[...]


[1] Smith, Adam: An Enquiry into the Nature and Causes of the Wealth of Nations. 1776, p. 127/128

[2] van den Bergh, Roger and Camesasca, Peter: European Competition Law and Economics: A Comparative Perspective. P. 59-61

[3] Vanberg, Viktor: The Freiburg School: Walter Eucken and Ordoliberalism. Freiburg 2004. P. 13

[4] Budzinski, Oliver: Pluralism of Competition Policy Paradigms and the Call for Regulatory Diversity. New York 2003, p. 5

[5] Aghion, Philippe and Howitt, Peter: A model of growth through creative destruction. In: Econometrica, Vol. 60, No. 2. 1992. p. 323-351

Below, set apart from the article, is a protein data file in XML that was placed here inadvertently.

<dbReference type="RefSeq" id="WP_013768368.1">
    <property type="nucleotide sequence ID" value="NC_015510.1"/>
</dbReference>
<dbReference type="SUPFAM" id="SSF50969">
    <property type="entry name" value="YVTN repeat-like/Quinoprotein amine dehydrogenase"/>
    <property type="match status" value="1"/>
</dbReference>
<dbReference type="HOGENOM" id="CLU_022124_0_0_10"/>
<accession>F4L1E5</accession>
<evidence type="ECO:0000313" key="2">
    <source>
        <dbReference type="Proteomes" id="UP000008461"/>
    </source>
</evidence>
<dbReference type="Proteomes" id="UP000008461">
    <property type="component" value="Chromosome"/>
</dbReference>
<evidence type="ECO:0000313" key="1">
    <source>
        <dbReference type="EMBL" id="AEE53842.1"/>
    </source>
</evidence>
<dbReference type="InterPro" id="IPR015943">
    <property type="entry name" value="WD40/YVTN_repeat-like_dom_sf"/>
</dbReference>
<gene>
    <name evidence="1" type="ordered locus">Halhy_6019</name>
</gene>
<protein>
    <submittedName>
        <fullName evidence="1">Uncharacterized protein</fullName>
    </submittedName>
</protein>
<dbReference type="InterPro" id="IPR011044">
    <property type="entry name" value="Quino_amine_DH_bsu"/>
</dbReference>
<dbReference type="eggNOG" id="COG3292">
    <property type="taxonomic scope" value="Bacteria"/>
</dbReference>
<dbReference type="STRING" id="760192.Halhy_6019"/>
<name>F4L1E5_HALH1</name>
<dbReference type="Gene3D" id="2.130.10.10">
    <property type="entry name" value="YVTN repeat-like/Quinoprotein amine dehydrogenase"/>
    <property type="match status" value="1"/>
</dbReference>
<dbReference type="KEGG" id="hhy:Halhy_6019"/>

[6] van den Bergh, Roger and Camesasca, Peter: European Competition Law and Economics: A Comparative Perspective. P. 86

Details

Seiten
20
Jahr
2007
ISBN (eBook)
9783638620543
Dateigröße
438 KB
Sprache
Englisch
Katalognummer
v71358
Institution / Hochschule
University of Twente – School of Management and Governance
Note
1,5
Schlagworte
Innovation Broadband Network Germany European Economic Policies

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Titel: Innovation and EU competition law - a trade-off? The next generation Broadband Network in Germany from a legal and economic perspective